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MALARIA: Obstacles and Opportunities identify particular Plasmodium species. This is important since sporozoites of all Plasmodium species that infect humans are morphologically similar, and sporozoites of most animal malarias cannot be distinguished morphologically from those that infect humans. Species are sometimes referred to as primary and secondary vectors. The incrimination of primary vectors is usually clear-cut; they are often abundant, commonly feed on humans, and have measurable sporozoite rates. Incrimination of secondary vectors is more complicated, because these species may be uncommon and have low sporozoite rates. However, they may be seasonally abundant and, at times, play a major role in transmission. Adult mosquito behavior and larval ecology may be significantly different in primary versus secondary vectors, and measures taken to control primary vectors may not have an impact on secondary vectors. Gathering site-specific information about vectors is an important first step in planning vector control measures. It is sometimes necessary to extrapolate vector-related data from areas where actual vector identification has been performed. Such an approach is not without problems, since epidemiologically significant shifts in primary vector species can occur due to changes in the environment, such as urbanization, deforestation, and irrigation. Vector Species and Distributions Haworth (1988) provides a detailed review of the global distribution of human malaria and, for each geographic zone, lists the primary and secondary vectors. In general, malaria in each zone is transmitted by a specific set of Anopheles species. Distribution patterns for mosquito species are fairly stable. Vector species rarely completely disappear from a region, and in no case have indigenous vectors been deliberately eradicated. The introduction of malaria vectors into nonindigenous areas is a serious public health concern. For example, the introduction of Anopheles gambiae to Brazil and Egypt in the 1940s caused devastating epidemics and required unparalleled efforts to eliminate the newly arrived vector (Duffy, 1977). The natural distribution patterns of anophelines are largely determined by environmental conditions. Each species has unique environmental tolerance limits. The same is true for malarial parasites. For example, the distributions of P. vivax and P. falciparum are theoretically limited by summer isotherms of 15°C and 18°C, respectively, the temperatures required for the completion of the sporogonic cycle in the mosquito host (Boyd, 1949).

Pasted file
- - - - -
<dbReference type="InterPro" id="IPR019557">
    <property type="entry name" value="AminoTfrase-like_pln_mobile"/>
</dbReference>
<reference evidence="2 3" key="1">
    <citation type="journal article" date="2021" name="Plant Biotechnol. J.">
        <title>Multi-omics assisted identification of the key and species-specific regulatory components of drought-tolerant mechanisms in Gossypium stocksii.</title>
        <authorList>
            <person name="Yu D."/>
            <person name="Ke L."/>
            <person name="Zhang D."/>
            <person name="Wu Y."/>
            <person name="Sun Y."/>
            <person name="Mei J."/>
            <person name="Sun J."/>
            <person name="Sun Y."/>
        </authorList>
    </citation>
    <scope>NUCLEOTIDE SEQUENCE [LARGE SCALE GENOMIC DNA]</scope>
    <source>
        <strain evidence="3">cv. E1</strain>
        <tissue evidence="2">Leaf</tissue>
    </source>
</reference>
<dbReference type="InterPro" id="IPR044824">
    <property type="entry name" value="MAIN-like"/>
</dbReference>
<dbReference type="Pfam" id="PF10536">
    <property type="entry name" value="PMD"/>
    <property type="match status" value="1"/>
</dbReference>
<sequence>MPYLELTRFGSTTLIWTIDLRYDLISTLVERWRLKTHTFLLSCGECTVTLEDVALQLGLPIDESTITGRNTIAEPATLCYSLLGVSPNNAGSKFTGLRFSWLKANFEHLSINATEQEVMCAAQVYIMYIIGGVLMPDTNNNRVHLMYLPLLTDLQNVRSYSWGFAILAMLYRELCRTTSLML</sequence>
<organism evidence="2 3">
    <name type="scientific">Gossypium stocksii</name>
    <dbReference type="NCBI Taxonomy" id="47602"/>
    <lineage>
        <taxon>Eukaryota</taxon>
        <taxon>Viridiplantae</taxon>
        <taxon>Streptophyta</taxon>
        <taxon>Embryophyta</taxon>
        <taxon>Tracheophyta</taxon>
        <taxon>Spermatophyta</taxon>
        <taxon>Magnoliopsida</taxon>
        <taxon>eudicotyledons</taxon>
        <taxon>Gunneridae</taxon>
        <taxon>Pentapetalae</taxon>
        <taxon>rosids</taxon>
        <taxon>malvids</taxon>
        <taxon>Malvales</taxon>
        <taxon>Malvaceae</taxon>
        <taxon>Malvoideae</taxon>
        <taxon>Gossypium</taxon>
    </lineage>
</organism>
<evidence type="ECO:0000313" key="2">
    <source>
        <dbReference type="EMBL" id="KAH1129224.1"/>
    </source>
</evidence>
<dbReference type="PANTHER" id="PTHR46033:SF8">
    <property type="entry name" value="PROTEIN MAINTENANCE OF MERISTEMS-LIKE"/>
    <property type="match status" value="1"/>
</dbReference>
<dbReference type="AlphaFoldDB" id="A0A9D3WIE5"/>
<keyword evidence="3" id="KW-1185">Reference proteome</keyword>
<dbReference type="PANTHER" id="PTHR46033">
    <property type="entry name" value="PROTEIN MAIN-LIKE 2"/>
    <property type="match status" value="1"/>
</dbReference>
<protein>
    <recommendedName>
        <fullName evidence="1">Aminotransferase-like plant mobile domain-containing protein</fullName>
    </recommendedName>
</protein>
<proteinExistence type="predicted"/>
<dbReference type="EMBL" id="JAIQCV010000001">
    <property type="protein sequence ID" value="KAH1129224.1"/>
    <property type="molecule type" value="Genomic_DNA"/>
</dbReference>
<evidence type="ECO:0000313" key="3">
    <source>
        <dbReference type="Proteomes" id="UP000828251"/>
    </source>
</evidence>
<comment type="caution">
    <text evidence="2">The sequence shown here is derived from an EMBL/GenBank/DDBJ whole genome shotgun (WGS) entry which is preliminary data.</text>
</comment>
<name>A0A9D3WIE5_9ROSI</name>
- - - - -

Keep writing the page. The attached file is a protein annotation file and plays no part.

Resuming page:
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MALARIA: Obstacles and Opportunities Mosquito Taxonomy and Species Complexes In malaria entomology, anopheline species are grouped according to morphological criteria and related taxonomic information. Much of modern-day taxonomy addresses problems associated with species complexes, that is groups of morphologically indistinguishable species that are genetically different and that may differ greatly in vectorial potential. The limits of the traditional morphological approaches to species identification became apparent in Europe with the puzzling observation of “anophelism without malaria”: certain areas with low densities of An. maculipennis had malaria transmission, while other areas with an abundance of An. maculipennis had no malaria transmission at all. This observation subsequently led to the discovery of the An. maculipennis complex. There are more than 20 recognized species complexes in the genus Anopheles, many of which include malaria vectors (Coluzzi, 1988). A variety of methods are available for discriminating among species—the gold standard relies on cytogenetics—but none are simple or as yet, practical for routine use in the field. The identification of vectors that belong to species complexes has long been a stumbling block in malaria epidemiology and control. The failure to recognize sibling species can mean that vector species are mistaken for nonvector species, and vice versa. The results of field studies that evaluate larval ecology, seasonal biting rates, host preference, infection rates, resting habits, and malaria control efforts may be misleading if morphologically defined “species” actually are a mixture of two or three species. In Africa, for example, sibling mosquito species living in the same area respond differently to insecticides, presenting formidable obstacles to vector control operations. Parasite Transmission There are distinct groups of mosquito vectors associated with almost every major type of malaria (see Chapter 10). Very often, the single greatest source of variation within these regions is the mosquito itself. The variation among species, feeding habits, seasonality, abundance, and vectorial capacity all help determine how malaria is transmitted to and expressed in individuals and populations. Field Studies The principles and methods used for sampling anopheline mosquitoes have been the same for the past 25 years, and are described in detail by the